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so throughout my reading of model theory the idea of the "empty" theory has been put down as trivial, however I am curious as to why. Let us look at the following.

Suppose We have $L_=$, the language with equality but no other relation/function/constant symbol. Let $T$ be the empty theory (so it contains no $L_=$ sentences). Is it true that any two models of $T$ of the same cardinality $\kappa$ are isomorphic? That is, show that $T$ is $\kappa$-categorical for all cardinals $\kappa$.

My intuition wants me to say that the models of $T$ of cardinality $\kappa$ are just the underlying sets of a model, given the lack of relations/formulas. For countable models I can see how this would lead to an isomorphism $\phi : A \to B$ by setting $\phi(a_i)=b_i$ for all $i \in \mathbb{N}$, $a_i \in A$, $b_j \in B$. For uncountable sets I have having difficulty I am having slightly more issues though, due to the inability to index the elements, and due to my lack of set theory knowledge (attempting to look purely from a model theory perspective). Any help would be much appreciated.

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Small distinction: it's really the language being empty (EDIT: by "empty" I mean "no nonlogical symbols," that is "no relation, function, or constant symbols") that matters, not the theory. If $T$ is a theory in the empty language, it's still the case that any two models of $T$ of the same cardinality are isomorphic.


You're quite right to be a little more careful when thinking about uncountable models - a lot of the time there's extra complications, or nice facts about countable models simply aren't true - but in this case the indexing's done for you!

Saying that "$\mathcal{A}$ has size $\kappa$" means "there is a bijection $f: \mathcal{A}\rightarrow\kappa$." So if $\mathcal{A}, \mathcal{B}$ are models of size $\kappa$, then we have maps $f, g: \mathcal{A}, \mathcal{B}\cong \kappa$, and this gives a bijection between $\mathcal{A}$ and $\mathcal{B}$: $i=g^{-1}f$. The choice of a bijection with $\kappa$ might seem suspicious, but it's perfectly fine - we're not claiming there is a unique isomorphism between $\mathcal{A}$ and $\mathcal{B}$ (indeed, this would be false of course), just that there is some isomorphism.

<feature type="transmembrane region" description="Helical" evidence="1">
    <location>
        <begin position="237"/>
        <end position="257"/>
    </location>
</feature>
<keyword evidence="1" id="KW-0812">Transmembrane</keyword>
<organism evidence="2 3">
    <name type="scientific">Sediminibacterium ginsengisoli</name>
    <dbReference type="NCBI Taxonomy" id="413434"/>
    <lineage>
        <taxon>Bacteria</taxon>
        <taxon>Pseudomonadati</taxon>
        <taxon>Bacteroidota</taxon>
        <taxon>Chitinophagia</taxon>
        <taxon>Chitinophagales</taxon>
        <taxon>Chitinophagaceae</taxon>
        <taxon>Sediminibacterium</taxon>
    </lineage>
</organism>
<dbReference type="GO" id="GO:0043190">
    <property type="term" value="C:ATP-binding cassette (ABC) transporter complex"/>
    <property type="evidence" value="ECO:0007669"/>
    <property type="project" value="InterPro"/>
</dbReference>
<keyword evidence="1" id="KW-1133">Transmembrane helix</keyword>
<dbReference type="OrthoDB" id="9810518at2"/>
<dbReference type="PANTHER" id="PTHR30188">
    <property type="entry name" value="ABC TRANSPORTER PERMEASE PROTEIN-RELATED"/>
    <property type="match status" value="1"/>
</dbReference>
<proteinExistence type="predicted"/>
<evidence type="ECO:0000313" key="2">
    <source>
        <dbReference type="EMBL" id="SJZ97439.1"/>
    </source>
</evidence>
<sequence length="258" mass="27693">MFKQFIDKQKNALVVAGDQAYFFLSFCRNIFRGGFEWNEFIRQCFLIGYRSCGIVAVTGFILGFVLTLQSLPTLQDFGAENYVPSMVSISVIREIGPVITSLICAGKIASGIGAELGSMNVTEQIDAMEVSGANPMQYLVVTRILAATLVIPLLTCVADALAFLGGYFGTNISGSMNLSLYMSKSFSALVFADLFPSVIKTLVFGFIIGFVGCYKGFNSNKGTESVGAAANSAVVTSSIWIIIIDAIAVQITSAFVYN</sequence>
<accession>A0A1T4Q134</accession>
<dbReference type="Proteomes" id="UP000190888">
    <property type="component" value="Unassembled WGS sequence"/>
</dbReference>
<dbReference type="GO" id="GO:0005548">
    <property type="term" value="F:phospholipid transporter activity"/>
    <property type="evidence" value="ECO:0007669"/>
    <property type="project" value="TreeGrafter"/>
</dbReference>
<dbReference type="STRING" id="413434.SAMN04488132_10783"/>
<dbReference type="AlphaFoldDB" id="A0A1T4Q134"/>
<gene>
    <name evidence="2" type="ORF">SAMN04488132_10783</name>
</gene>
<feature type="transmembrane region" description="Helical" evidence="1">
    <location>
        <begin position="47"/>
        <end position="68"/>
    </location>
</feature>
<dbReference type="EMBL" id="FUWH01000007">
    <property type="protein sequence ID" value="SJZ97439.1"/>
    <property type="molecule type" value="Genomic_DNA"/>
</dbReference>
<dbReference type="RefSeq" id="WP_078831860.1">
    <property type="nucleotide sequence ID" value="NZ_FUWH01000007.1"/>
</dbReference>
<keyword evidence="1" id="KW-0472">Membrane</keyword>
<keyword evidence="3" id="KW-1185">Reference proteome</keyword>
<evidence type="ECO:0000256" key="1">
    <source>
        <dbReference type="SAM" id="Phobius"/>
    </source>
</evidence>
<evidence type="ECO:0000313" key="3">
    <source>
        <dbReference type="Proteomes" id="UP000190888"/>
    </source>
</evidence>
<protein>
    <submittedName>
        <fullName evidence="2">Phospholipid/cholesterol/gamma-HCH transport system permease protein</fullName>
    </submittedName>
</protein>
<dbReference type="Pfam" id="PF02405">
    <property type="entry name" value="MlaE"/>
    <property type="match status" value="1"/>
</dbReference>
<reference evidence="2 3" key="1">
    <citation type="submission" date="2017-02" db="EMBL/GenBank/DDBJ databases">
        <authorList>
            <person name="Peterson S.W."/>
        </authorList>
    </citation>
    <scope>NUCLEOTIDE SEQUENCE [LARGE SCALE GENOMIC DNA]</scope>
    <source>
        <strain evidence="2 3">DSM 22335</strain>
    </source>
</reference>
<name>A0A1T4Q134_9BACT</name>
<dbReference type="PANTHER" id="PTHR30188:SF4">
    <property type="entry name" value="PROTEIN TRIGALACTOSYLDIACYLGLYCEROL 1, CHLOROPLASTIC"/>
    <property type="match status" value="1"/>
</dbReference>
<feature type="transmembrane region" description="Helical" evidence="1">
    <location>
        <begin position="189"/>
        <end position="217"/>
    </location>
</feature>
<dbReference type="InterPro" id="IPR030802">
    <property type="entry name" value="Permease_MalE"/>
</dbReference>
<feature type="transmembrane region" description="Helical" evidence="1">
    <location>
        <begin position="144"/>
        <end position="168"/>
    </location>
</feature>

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  • $\begingroup$ Your "small distinction" is a bit confusing: what you mean by an "empty language" is that the language has no non-logical symbols (where equality counts as a logical symbol). Apart from that, it's a good answer. $\endgroup$ – Rob Arthan Mar 16 '15 at 20:09
  • $\begingroup$ Generally, the "language" refers to the set of non-logical symbols (or at least that's how I've always seen it in model theory texts). $\endgroup$ – Noah Schweber Mar 16 '15 at 20:11
  • $\begingroup$ Another very common practice is to call the set of non-logical symbols (equipped with their arity) as the "signature" of a theory and use "language" to mean the set of all well-formed formulas over the signature. I always try to hedge my bets by writing "language with no non-logical symbols". $\endgroup$ – Rob Arthan Mar 16 '15 at 20:22
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    $\begingroup$ That's true, and "vocabulary" is also used. It's a good point - when in doubt, I should be clearer. I do have silly philosophical reasons for using "language" to denote only the nonlogical symbols, which accounts for my preference. :P $\endgroup$ – Noah Schweber Mar 16 '15 at 21:14

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